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Appellate Court Affirms Pension Board Denial of Line-of-Duty Disability

October 6th, 2014

Shafer v. Lake in the Hills Pension Bd., 2014 IL App (2d) 131002-U

In a recent Rule 23 opinion, the Second District Appellate Court affirmed the pension board’s denial of Officer Shafer’s line-of-duty disability pension claim.  The police department required physical fitness testing of its officers, as was specified in the collective bargaining agreement.  All of the tests are pass/fail and an officer would pass if they achieved a result in the 40th percentile on the first attempt.  For the bench press, officers were not required to attempt more than the minimum weight necessary to achieve the 40th percentile.  However, officers could attempt greater weights to qualify to earn additional compensatory time.

Shafer passed the bench press test by lifting the minimum weight.  Shafer was then asked if he wanted to attempt the 80th percentile weight.  While attempting the 80th percentile weight, Shafer suffered a torn rotator cuff.  The pension board found that Shafer was disabled, but that the injury did not occur in performance of an act of duty.  The pension board awarded a non-duty disability pension, even though Shafer had applied for a line-of-duty disability pension only.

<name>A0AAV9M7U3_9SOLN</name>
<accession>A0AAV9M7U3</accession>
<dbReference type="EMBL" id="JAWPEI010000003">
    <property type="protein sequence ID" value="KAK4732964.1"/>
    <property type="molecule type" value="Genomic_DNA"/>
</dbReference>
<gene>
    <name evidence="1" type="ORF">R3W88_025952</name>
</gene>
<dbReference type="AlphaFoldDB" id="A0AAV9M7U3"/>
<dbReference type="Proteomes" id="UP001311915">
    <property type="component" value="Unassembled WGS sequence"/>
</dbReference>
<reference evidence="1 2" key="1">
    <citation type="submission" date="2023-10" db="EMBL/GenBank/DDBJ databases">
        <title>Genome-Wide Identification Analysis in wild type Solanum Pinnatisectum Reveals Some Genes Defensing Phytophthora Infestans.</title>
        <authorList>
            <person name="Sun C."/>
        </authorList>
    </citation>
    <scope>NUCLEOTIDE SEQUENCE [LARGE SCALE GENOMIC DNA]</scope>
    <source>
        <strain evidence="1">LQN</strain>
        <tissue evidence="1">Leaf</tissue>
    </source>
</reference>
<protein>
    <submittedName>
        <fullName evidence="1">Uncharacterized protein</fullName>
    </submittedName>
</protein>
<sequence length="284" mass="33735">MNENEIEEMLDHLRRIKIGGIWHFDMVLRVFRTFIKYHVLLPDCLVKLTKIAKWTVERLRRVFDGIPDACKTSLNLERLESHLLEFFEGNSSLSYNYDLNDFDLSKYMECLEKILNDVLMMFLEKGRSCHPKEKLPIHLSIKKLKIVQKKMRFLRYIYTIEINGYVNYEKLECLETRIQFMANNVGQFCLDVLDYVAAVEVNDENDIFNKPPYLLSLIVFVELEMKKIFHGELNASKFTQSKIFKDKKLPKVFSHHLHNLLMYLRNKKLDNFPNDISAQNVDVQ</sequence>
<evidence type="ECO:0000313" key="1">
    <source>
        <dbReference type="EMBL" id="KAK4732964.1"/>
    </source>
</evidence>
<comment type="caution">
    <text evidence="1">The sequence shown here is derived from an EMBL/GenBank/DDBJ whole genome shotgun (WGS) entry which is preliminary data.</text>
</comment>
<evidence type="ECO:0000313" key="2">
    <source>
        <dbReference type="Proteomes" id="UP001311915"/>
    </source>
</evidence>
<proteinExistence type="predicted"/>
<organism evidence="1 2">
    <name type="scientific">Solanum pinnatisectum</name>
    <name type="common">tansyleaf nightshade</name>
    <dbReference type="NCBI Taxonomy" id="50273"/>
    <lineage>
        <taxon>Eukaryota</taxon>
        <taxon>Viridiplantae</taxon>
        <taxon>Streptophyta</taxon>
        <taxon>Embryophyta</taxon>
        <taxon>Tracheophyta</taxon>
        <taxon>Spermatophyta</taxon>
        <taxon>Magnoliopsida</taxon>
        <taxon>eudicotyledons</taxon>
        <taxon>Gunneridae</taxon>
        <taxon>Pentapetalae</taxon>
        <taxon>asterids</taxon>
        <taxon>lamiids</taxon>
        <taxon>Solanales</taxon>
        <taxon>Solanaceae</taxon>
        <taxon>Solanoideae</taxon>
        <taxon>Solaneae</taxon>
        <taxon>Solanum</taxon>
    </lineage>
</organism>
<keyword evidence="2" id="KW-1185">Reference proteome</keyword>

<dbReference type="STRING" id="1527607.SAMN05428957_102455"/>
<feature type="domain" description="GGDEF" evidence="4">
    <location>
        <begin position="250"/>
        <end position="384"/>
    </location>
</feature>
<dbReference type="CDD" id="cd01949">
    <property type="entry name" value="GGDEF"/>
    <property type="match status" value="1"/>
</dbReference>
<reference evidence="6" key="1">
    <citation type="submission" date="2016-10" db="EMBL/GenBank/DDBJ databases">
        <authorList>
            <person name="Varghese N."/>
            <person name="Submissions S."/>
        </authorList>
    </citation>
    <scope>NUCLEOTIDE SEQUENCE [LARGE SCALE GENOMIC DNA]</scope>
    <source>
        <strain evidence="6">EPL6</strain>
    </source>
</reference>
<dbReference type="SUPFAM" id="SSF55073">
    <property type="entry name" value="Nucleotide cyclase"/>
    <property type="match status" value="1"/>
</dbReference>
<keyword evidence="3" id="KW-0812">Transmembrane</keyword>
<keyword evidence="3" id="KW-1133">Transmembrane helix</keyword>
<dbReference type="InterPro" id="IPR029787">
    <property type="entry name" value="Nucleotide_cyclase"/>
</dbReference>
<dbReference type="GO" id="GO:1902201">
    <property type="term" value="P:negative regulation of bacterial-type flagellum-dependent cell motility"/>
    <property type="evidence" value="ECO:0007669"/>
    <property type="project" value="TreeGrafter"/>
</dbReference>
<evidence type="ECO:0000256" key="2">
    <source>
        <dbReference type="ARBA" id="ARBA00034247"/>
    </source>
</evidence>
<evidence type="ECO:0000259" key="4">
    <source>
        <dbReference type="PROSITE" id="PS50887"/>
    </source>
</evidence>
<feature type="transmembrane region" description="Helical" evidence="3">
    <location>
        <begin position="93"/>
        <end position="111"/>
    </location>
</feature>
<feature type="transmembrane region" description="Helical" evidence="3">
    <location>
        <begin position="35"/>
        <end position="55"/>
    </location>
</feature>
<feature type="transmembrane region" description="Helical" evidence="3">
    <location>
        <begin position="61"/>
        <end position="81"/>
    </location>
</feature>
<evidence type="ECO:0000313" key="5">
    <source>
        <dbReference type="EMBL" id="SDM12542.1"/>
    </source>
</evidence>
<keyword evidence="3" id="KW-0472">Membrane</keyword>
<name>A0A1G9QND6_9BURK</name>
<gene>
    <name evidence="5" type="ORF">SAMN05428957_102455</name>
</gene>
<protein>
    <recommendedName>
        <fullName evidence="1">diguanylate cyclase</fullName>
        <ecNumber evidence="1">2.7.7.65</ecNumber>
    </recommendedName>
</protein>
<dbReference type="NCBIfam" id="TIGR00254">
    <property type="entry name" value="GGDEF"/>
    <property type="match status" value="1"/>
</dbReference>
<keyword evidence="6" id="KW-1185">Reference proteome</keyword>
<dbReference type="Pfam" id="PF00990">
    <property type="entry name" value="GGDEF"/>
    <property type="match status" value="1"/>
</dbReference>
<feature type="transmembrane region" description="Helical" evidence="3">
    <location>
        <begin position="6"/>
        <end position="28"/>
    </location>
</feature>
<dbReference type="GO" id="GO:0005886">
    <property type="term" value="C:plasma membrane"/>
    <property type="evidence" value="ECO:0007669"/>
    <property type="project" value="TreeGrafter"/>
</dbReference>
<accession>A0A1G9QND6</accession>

The Appellate Court noted that both police officers and ordinary citizens perform bench presses, and both are at risk of injury while performing the exercise.  Shafer argued that he had performed the exercise at a special risk, because he was injured during a mandatory physical fitness test.  The Appellate Court held that Shafer was under no duty to perform the physical test that resulted in his injury – attempting to lift the 80th percentile weight.  However, Shafer was under no duty to attempt a weight greater than the 40th percentile weight after he had successfully completed the exercise.

The Appellate Court disagreed with Shafer’s argument that he was exercising discretion in the performance of his duty in attempting the greater weight.  Shafer was exercising personal discretion only, not discretion with respect to the manner in which to perform his duty, in deciding to try to earn additional compensatory time by attempting the 80th percentile weight.  Reimer Dobrovolny & Karlson represented the pension board in this matter and is pleased with the Appellate Court’s affirmation of the pension board’s decision.  Shafer is currently seeking appeal, as a right, to the Illinois Supreme Court.